Dr. Jessica Johnson: Series offers insight on icons of civil rights

For the past two years, students in my Black history sports icons course have watched Regina King’s Academy-nominated film “One Night in Miami” to begin our section on Muhammad Ali, formerly Cassius Clay.

Since “One Night in Miami” has a detailed focus on Malcolm X, I suggested to students who had some extra time between their class assignments this semester to also check out the new “Genius: MLK/X” series produced by National Geographic, which began streaming on Disney+ and Hulu during the beginning of February.

“Genius: MLK/X” is an eight-episode anthology that delves into the lives of Dr. Martin Luther King Jr. and Malcolm X when they were children and then young men as emerging leaders of two vastly different racial factions during the civil rights era. For many of my students, Regina King’s creative and intensely detailed adaptation of the evening interactions between Clay, Malcolm X, Jim Brown and Sam Cooke after Clay’s upset heavyweight victory over Sonny Liston in 1964 is their first extensive introduction to Malcolm X as a social justice activist and embattled minister on the cusp of leaving the Nation of Islam.

My students usually have more comprehensive knowledge of Dr. King from what they learned about the civil rights movement in middle and high school. I have shared with them that this was also the case for me when I started college back in the late 1980s. I began learning more about Malcolm X in a course titled “The Black Experience” that I took at my HBCU alma mater North Carolina Central University. “The Autobiography of Malcolm X” was required reading.

“Genius: MLK/X” has not received the rave reviews that Regina King amassed in 2020 for “One Night in Miami,” and I think this is mainly due to the acting not being as dramatic. King cast Clay, Malcolm X, Brown and Cooke as profoundly passionate, aggressive and confident Black men in the midst of a rapidly changing America where they demanded to be respected and heard.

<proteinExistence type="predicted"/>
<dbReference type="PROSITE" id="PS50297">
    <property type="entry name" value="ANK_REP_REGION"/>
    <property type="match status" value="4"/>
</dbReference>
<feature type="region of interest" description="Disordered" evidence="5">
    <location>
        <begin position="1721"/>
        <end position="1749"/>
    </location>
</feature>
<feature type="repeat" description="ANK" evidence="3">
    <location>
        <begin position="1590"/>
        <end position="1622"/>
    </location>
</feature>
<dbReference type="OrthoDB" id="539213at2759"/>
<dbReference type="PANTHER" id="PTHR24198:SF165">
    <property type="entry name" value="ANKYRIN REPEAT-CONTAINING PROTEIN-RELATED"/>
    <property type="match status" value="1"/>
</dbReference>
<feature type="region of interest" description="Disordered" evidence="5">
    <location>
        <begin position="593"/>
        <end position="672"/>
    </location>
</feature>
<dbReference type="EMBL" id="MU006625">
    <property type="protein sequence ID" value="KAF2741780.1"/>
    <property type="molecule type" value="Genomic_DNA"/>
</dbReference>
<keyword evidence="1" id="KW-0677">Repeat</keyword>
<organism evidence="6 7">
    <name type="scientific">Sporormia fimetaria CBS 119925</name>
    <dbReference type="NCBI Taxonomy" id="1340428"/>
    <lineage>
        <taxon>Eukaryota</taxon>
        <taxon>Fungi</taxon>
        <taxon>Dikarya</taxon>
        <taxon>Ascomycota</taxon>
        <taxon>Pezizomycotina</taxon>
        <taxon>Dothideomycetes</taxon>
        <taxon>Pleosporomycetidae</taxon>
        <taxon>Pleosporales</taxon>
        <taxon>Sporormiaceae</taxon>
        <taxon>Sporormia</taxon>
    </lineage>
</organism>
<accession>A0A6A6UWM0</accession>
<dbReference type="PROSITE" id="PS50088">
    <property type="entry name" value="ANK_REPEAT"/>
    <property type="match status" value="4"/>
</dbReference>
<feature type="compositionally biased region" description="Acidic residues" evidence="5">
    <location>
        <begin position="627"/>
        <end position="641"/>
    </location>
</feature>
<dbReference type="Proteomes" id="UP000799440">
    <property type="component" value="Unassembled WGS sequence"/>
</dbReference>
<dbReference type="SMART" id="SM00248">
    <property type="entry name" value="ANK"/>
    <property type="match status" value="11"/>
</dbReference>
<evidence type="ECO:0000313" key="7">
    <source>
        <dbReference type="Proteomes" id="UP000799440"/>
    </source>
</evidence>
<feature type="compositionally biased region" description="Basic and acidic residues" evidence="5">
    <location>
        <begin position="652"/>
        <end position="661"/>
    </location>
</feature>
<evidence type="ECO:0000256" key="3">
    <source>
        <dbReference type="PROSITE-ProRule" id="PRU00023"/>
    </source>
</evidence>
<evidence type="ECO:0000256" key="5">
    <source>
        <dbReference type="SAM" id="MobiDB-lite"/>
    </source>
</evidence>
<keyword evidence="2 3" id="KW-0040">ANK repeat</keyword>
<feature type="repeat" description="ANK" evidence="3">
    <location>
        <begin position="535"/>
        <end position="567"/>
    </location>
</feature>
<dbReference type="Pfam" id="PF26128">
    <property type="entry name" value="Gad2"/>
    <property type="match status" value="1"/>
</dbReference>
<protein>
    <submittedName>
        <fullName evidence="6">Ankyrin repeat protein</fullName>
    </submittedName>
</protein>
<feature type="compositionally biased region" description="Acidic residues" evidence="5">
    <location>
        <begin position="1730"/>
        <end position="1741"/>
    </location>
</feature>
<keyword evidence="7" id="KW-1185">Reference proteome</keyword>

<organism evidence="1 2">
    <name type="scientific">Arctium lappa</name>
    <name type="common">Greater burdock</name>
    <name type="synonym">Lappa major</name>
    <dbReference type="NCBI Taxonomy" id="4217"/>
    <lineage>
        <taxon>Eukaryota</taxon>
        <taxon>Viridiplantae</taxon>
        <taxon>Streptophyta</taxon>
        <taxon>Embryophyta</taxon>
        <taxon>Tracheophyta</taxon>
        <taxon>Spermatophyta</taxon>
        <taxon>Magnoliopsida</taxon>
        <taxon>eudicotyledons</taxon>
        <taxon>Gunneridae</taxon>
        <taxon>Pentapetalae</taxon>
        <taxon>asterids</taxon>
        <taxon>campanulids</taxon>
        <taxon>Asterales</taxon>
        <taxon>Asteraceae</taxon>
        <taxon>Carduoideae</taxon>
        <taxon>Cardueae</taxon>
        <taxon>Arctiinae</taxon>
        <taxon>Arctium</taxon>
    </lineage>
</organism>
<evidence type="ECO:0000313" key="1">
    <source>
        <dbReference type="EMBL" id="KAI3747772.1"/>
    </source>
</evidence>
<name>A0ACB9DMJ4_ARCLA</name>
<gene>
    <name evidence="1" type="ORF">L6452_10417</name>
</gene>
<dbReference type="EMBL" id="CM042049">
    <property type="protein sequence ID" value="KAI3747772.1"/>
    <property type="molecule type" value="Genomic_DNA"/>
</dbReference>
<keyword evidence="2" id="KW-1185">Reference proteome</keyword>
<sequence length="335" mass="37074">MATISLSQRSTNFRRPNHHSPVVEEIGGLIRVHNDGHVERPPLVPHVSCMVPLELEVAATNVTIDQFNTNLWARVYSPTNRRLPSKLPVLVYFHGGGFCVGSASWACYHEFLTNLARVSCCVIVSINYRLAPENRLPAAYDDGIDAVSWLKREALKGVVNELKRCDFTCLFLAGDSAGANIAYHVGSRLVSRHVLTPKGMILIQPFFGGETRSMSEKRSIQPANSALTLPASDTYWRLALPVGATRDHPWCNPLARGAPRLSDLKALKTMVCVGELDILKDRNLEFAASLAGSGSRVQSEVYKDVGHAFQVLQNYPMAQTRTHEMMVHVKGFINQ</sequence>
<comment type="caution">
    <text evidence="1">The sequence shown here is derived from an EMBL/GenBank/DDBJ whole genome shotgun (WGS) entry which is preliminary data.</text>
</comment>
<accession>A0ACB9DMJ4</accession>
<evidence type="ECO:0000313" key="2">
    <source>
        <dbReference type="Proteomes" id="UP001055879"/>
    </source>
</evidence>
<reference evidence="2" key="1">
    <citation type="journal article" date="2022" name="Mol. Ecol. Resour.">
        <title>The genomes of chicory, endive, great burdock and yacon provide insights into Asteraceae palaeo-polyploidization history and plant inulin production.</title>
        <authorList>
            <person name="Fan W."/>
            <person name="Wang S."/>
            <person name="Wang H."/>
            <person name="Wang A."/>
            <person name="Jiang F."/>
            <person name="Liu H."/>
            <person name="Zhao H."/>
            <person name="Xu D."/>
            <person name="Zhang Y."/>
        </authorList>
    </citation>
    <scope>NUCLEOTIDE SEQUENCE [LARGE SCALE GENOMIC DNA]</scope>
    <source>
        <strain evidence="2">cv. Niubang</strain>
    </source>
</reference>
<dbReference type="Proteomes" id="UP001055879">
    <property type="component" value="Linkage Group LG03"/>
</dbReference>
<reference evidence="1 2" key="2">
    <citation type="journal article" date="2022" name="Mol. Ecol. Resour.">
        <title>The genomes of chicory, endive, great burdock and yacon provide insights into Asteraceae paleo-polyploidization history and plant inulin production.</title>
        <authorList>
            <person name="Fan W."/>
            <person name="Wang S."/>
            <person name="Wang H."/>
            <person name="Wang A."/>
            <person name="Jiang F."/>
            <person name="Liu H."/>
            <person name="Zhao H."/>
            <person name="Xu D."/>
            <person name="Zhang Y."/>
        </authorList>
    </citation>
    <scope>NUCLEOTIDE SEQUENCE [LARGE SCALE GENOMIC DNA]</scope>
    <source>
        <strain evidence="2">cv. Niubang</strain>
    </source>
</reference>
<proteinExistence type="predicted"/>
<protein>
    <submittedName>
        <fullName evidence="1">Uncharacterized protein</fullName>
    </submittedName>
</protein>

Malcolm X, portrayed by Kingsley Ben-Adir in King’s film, is depicted as troubled and “pissed off” throughout the plot, as he mostly chides Cooke for not writing progressive lyrics in his music to bring more attention to the cause of Black struggle.

Aaron Pierre’s Malcolm X in “Genius” is more cautious and pensive, while Kelvin Harrison Jr.’s Dr. King appears somewhat reclusive. Although critics considered these character renderings as major shortcomings for “Genius,” the series’ storylines are solid enough to build interest for those who wish to learn more about these two iconic men.

The latter episodes touch on how Dr. King and Malcolm X deeply battle with the stress and fear of knowing their lives and the lives of their wives and children were threatened. King was being wiretapped under the surveillance of FBI Director J. Edgar Hoover, and Malcolm X was being closely watched after denouncing the Nation of Islam and starting the Organization of Afro-American Unity.

Before King and Malcolm X meet in their only encounter in D.C. during 1964 when President Lyndon B. Johnson signs the Civil Rights Act into law, the “Genius” episode “Watch the Throne” includes a scene with King praying intently after being jailed for participating in an Atlanta sit-in with Morehouse College students. This reimagination of King looking dejected and drained behind bars is actually quite powerful. He prays earnestly to God, asking for the Lord’s guidance and confessing that he is afraid of losing “(his) allies, the movement and (his) life.” When thinking about how King is always lauded for his brilliant oratory and strategic leadership, it’s secluded moments like these that no doubt strengthened him to keep going.

As I watched the concluding episodes of “Genius: MLK/X,” I was reminded of one primary difference that I believe separated Malcolm X and King in their approaches in fighting for racial justice and equality. Malcolm X had more of a Black nationalist vision in seeking unity with African nations along with economic uplift.

King also fought for economic rights as one of his later protests involved his march in 1968 with Memphis sanitation workers over fair wages. However, King viewed racism and discrimination as issues of sin and not just social ills. He fervently believed that we cannot save ourselves because “humanity is not God,” and we are “bound by the chains of (our) own sin and finiteness.” This is the spiritual bondage of prejudice that King was hoping our nation would victoriously overcome.

Dr. Jessica A. Johnson is a lecturer in the English department at The Ohio State University-Lima. Reach her at [email protected] or on Twitter @JjSmojc. Her opinion does not necessarily represent the views of The Lima News or its owner, AIM Media.